Activision Blizzard Set To Fire Its CFO After Rocky 2018

Some new years begin with champagne and fireworks, others begin with termination of employment. Activision Blizzard announced that they plan to fire their Chief Financial Officer Spencer Neumann for undisclosed reasons. The announcement comes on the heels of a rather rocky financial year for Blizzard.

Neumann has been placed on paid leave and will receive the opportunity to argue against his termination. Starting today, Chief Corporate Officer (CCO) Dennis Durkin will assume Neumann’s responsibilities and will fully take over the position once Neumann is fired. Blizzard claims that Neumann’s termination is “unrelated to the company's financial reporting or disclosure controls and procedures.”

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Neumann appears to be stuck in some sort of employment limbo. Netflix is expected to announce in the next few days that Neumann will replace their current CFO David Wells. Wells worked for the company for over fourteen years. He announced this past summer that he would step down from his position once his replacement had been found. Some argue that Netflix has “poached” Neumann from Blizzard.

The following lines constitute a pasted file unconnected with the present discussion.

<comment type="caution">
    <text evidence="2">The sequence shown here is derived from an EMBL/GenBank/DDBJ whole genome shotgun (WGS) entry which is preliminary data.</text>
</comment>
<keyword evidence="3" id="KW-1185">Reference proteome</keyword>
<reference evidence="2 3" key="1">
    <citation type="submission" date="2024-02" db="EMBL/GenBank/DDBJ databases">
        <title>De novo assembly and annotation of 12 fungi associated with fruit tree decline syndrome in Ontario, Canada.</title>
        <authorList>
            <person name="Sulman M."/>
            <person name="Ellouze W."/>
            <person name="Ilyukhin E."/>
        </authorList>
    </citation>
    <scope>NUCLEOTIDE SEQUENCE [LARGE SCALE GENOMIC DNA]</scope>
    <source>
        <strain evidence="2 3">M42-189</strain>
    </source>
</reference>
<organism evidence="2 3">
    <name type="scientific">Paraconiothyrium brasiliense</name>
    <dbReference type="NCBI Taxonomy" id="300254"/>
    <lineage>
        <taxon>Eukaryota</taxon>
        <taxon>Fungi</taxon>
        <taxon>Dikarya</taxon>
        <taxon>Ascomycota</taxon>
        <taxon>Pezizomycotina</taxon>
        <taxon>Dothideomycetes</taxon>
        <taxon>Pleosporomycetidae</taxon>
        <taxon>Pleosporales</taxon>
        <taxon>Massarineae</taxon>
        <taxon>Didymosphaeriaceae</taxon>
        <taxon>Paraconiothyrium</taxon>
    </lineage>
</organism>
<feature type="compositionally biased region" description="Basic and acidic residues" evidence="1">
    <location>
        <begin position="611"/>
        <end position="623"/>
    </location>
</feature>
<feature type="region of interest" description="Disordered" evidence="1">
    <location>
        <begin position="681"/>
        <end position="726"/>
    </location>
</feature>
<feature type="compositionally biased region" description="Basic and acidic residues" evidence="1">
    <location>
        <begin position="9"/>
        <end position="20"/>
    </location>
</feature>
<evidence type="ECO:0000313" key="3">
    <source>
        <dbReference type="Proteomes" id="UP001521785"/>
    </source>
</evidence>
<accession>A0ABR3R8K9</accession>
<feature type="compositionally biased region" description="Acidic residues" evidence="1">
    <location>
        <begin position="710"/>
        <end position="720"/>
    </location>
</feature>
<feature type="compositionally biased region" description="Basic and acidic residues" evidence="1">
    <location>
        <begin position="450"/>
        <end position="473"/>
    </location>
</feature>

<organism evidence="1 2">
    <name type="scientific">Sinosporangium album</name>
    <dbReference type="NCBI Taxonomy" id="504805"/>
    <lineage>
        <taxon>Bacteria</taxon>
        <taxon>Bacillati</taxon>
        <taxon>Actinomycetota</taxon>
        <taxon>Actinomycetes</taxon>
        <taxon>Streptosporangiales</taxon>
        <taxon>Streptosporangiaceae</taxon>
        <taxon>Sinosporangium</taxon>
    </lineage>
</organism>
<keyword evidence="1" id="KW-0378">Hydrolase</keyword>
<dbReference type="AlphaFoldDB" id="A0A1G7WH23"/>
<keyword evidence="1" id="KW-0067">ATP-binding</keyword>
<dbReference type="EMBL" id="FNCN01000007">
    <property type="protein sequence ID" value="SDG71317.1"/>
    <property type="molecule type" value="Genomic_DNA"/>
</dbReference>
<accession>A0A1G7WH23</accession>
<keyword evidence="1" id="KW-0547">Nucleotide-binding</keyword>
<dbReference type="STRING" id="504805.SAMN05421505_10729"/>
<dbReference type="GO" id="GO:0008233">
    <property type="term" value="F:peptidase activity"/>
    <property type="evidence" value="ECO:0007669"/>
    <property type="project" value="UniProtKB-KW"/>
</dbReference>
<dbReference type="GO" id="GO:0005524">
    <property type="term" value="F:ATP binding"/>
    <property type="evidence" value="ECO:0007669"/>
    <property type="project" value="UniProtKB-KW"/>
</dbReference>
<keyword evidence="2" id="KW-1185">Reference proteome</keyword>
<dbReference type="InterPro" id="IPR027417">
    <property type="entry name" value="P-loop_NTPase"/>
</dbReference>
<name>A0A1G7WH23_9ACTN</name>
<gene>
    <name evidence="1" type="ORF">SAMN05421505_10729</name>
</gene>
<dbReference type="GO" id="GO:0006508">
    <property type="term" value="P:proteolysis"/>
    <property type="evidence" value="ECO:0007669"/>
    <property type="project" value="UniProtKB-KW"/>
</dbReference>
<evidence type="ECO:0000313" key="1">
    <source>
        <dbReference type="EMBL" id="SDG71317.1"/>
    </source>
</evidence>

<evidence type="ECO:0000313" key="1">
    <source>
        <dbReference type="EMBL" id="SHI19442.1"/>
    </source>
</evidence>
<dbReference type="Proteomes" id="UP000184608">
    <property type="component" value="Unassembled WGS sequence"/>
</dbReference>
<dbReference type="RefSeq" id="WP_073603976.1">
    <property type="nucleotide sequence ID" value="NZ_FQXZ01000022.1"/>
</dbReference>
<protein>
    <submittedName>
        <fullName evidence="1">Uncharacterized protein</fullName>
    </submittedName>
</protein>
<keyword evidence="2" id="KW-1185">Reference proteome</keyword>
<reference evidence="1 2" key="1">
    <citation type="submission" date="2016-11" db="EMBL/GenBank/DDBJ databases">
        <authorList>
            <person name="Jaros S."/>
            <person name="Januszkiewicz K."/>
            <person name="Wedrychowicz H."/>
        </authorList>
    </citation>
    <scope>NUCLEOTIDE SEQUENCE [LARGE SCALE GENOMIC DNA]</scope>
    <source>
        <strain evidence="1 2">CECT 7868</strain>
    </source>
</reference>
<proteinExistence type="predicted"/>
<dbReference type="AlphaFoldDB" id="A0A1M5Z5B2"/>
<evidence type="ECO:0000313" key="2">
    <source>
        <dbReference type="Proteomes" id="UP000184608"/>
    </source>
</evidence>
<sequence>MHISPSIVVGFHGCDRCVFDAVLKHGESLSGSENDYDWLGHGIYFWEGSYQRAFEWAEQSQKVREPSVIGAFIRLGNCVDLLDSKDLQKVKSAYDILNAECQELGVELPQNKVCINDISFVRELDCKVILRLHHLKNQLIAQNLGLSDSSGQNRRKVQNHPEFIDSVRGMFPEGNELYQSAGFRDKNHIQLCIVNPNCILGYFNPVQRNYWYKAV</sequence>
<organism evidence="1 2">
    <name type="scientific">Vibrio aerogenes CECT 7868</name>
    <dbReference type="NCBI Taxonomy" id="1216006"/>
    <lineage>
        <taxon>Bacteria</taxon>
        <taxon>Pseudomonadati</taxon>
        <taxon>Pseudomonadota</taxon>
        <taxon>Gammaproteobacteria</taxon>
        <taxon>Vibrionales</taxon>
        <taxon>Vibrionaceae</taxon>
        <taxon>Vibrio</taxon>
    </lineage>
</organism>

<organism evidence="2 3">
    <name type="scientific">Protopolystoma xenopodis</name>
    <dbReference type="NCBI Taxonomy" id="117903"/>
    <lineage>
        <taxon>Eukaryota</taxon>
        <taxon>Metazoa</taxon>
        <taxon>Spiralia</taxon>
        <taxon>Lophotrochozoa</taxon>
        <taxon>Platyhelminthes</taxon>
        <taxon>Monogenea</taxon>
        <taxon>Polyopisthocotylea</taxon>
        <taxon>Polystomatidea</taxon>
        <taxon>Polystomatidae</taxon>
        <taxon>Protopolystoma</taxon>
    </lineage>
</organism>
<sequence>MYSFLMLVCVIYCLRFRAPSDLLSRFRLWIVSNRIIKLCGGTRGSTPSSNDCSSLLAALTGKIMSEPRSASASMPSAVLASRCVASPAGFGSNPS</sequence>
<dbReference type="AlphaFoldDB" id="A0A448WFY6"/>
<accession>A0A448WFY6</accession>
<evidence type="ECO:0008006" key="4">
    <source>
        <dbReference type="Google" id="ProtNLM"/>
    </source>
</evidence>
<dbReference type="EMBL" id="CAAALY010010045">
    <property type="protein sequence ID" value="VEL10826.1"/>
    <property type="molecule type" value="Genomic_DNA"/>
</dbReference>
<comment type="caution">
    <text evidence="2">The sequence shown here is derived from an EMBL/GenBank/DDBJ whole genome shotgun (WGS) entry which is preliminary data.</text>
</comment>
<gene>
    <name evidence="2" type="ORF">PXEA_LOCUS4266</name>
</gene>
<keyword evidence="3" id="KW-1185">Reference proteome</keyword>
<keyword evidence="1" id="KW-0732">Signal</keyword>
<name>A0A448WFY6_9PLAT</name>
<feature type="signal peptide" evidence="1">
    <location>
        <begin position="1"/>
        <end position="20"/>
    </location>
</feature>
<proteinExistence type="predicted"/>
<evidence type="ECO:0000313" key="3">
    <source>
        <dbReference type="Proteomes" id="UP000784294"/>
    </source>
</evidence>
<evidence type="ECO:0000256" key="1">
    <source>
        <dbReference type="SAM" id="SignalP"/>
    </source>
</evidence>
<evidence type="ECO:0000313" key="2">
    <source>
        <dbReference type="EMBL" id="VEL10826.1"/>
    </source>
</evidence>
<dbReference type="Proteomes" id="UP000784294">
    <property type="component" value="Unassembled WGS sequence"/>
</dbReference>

Neumann is not the only employee who is leaving Blizzard. The company has reportedly been offering incentives to convince some of their customer service employees to voluntarily quit their positions. A number of anonymous sources claim that employees were offered up to a year’s pay.

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Blizzard’s stocks dropped by 26% over the course of 2018. One particularly precipitous drop followed the Diablo Immortal debacle this past November. Blizzard announced at BlizzCon that they would be releasing a new mobile game called Diablo Immortal. The Diablo team was booed during the announcement and responded with the now infamous statement, “Do you guys not have phones?” Blizzard’s stocks almost immediately dropped by 7% after the event. Research firm Cowen & Company argued, “Blizzard severely miscalculated how their fans would respond, which suggests they aren't in touch with their players as maybe they should be."

Although Netflix did not experience a phenomenal year, their year certainly ended better than Blizzard’s. Their stock teeter-tottered throughout 2018, but tended to make small gains whenever they disclosed their number of subscribers. Both Netflix’s and Blizzard’s stocks tend to rely on their user base. Netflix gained nearly 20 million subscribers in the last year, while Blizzard has reported a decline in monthly active users. It will be interesting to see how Neumann’s departure from Blizzard and commencement at Netflix will affect both companies.